And, leaving the best till last…
Tourist Trophy Race
An impression. By ‘Ixion’.
JUST AN UGLY, DIRTY, OILY, UNDER-SIZED little rat of a man, nervously gripping the steering bar of an ugly, dirty, under-sized, little motor cycle, all engine and tank? Ah, no! A rare being, a human biped, slowly evolved by the selection of thousands of centuries, the king of his race. Physically, a compound of steel sinews and leather tissues; grey cerebral matter sucked from an age-long ancestry, stored with the lore of force and motion and matter; spiritually superb, compressed essence of infinite hope and infinite fear, the parents of infinite pluck. Full of the worst forebodings, seeing death and ruin waiting potentially at every corner as it leaps up to meet him and lightning-swift dashes past, only to yield to the next. Coward, trembling, full of dread; every nerve strung to the uttermost, seeing in imagination his red flesh stripped and torn, white bones protruding, shattered and jagged. Hero, daring, un- daunted, laughing at death, challenging doom. Seventy miles an hour in the swoop down from Creg Willey!* Let a slender spindle snap, delicate rubber part its fibres under the cruel strain, and he shall never know when or how or why he died; but never a flinch—nay, rather, his fingers creep cautiously to shift a lever without losing their catlike grip, that he may snatch fresh impulse from the unleashed spirits of speed. Pluck personified—the pluck that trembles to its very marrows, and yet faces that which it fears.
Here are fear’s spiritual forebodings translated into crude stone and steel and rubber. The coarse heave of the rude road destroys the imaginary poetry of motion. Every ridge and empty puddle hole catches his tiny, rigid, braced steed, and flings it violently to the next. Mazeppa’s course** was no such ride as this. The saddle jerks him upward and forward—the taut, stiff forks leap up vertically in front and cast him backward and downward—he cannot ease the shocks—there is nothing to do but cling, cling, cling for life itself. He sees his plump tyre flatten and squelch and roll, ready to hurl him to instant death or a cripple’s lifelong doom—it flings the machine sidewise, twists it, sets up convulsive shudders through its length—cling, man, for life itself! Then comes the moment of curbing for Ballacraine’s cruel right angle, fenced in by hard, forbidding walls of stone—the treacherous tyre slings him bodily sidewise athwart the road—his steel wrists right the projectile he sits, and his thumping heart chokes breathing as he faces the long series of right and left-hand swerves through tile twisting lanes to Glen Helen’s foot. It is one perpetual S prolonged to infinity, in sickening succession of granite wall and solid earthen bank, first right, then left, swerve after swerve, skid after skid, giddy and appalling. Then the leap over the bridge, with a double twist to be executed almost in mid-air—then more swerves and skids, and at last the appalling plunge up into the twisting rocking forest at Creg Willey’s foot, shaving the bank and walls with never a foot to spare—will the wheel never come round?
The Excitement of Speed.
Another human projectile in front, blocking that very inch of road where he must pass if he is to pass alive, a second roaring a yard or two to the rear. Ah-h-h! The straight road again, the fierce soar to the summit, the leaping switchback across the plateau where each low ridge comes up swift as thought, swirl beneath, kicks the back wheel shoulder high, and is gone. Then the frenzied gathering of breath for the long swoop down to Kirk Michael, where the outraged air presses the cheeks flat and drives down the rising breath, where deep waters roar past the ears, and distant forests leap into view and pass ere seen. Then the grind and rattle of the brakes, the scent of hot fibre and rubber as they char against the rims, the slow jerk of the wrists as the machine is flung round the V, a brief stifled cheer, and hey! for another devil’s dash into Peel, the intoxication of sheer speed sobered for one chilly second of awful, ice-cold fear as the front wheel shirks the double elbow two miles on. The roofs of Peel, the slow for the bends, the second of dreadful fascination to stop and stand, rather than risk and rush, then on again, till at last there leaps up the green at St John’s, with its black walls and stationary humans, its second of raucous applause, and a lap is thrown behind.
The Procession of Roaring Projectiles.
On and on, passing man after man, till the procession of roaring projectiles grows thinner and stream out, till those who threaten danger are marked out sighted, caught, passed, shoved away into oblivion behind, the exuberance of foreseen victory nerves him to wilder driving still. The petrol stoppage—the lead that felt so long is only a matter of seconds after all—on, on, on! Lap after lap is covered, and cast away over his shoulder, over and over again the well-remembered perils leap up out of space in never-ending succession lay their cold fingers on his heart-strings for a second and sink back into their lairs to wait his next appearance. The staunch engine grows a thought weary, and he with it. Valves of steel grow scarred and pitted, muscles cramp and ache, tissues soften and bruise, only the road remains unaltered, or do his weary faculties err when they credit the course with ever harder lumpiness, ever sharper bends? Are not the malignant sprites who haunt the road busy behind his back as he flits round, digging new potholes in the twining fresh twists in the hedges, steepening the sudden grades? Oh the thirst to fling his tyrant steed in some hedgebottom, to drain a tankard’s depths, to lie plunged in the lush grass, and forget the race’s ardours in the cool soft arms of sleep! With a wrench the indomitable will musters its weary powers to fresh mastery, more speed, and redoubled risks.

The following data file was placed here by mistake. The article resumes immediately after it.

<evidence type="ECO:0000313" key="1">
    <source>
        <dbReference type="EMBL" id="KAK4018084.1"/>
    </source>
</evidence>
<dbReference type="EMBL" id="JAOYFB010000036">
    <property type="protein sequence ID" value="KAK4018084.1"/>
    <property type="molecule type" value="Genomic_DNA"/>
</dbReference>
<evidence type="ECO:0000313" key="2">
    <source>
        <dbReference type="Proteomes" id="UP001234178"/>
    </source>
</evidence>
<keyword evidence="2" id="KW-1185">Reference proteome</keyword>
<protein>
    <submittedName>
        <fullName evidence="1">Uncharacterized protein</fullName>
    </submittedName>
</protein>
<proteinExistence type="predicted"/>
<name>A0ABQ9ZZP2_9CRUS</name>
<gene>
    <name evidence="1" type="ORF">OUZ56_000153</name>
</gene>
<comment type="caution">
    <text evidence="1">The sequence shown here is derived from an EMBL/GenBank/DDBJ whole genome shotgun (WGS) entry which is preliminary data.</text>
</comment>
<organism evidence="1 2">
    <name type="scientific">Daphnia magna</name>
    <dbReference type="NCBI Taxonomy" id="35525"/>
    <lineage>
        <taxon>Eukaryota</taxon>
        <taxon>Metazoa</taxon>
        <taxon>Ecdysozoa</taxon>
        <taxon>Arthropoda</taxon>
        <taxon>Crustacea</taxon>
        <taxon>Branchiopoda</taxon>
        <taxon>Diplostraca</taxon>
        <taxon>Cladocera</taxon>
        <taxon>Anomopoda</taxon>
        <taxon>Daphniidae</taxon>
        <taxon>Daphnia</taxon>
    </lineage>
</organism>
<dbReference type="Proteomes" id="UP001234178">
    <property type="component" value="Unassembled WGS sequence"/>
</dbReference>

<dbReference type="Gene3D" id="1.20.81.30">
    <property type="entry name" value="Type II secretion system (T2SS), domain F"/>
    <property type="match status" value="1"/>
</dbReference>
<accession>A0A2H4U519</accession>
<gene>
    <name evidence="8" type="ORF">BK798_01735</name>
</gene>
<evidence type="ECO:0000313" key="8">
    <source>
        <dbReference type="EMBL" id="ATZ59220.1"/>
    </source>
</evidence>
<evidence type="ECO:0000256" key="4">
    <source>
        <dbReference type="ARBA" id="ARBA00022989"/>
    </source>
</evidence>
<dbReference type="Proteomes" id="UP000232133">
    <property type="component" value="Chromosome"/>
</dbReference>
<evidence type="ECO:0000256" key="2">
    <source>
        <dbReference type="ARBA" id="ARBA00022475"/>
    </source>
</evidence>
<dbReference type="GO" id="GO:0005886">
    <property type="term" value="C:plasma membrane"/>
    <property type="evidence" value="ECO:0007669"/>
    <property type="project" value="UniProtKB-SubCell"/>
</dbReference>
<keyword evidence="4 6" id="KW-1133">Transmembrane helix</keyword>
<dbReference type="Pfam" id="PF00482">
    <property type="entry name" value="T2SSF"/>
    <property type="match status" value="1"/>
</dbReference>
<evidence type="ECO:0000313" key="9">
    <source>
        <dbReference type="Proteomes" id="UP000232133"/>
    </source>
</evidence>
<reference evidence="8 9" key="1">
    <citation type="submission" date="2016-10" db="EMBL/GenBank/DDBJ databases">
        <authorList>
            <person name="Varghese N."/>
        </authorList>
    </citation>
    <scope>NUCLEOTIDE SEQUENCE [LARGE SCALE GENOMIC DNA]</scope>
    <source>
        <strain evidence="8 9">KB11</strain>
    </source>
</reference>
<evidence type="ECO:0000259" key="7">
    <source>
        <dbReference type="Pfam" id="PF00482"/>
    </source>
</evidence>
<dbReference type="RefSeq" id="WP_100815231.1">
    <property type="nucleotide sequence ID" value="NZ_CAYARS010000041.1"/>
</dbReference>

The Last Lap and Victory.
He loses count of the laps. He strives to mark the tiny digit on the dial of the watch strapped to his handle-bar, and forgets what it registered when he last left St. John’s. Terror! Is he a lap behind that red-coloured racer which threatens to make his dreadful task in vain? Again Tynwald Hill swings up out of the distance. His trusty henchman signals the last lap, and victory if he can keep going for fifteen miles more. Fear is now cast to the winds, so far as the road goes. He tackles the bends and corners with a wild recklessness. The steed, too, is stimulated. Never was steering so simple, never did the front wheel cling so tight to its appointed course, never was the wrist so firm, the eye so true. But the machine! Slight quivers and rattles bespeak the fact that joints are working loose, parting asunder. The very tyres are scarred and worn, thinner and looser. The engine has lost a trifle of the fierceness of its bark—it is sounding muffled and tired to his anxious ears, though the pace still runs high. Creg Willey for the last time. A slower man baulking him on the widest sweep of the bend. With a roar and a rattle and held breath he cuts inside and is past. An ominous knock-—what fear of over-oiling now?The pump piston rises and falls sharply—the knock is hushed—the engine roars anew, defying and triumphing over the gradient. Now he haunches himself low in the saddle for the last dread swoop down to the V at Kirk Michael—quicker than thought he is there, slowing, wrenching angrily, round, and on. Peel’s roofs leap up out of a blurred horizon, cut themselves clear in his vision for a second as he slows and swerves for the very last time. Then hell for leather into St. John’s—will that last gentle rise never come to tilt the wheel? Ah, here it is—the spire, the white gangway between the walls of black, the welcoming roar, the mark athwart the road, the yellow flag, the hands that madly clap! At last the firm, masterful hands pin down the revolving wheels, they slow to rest, and, half smothered by the frantic crowd of friends, the victor drops his weary feet upon the road, and slakes his dusty throat. So ends the 1909 Tourist Trophy Race, won for the third time on a British-made machine.
* Creg Willey: The highest point of the original TT course.
** ‘Mazepa’s course’: An old yarn, Google it—I had to.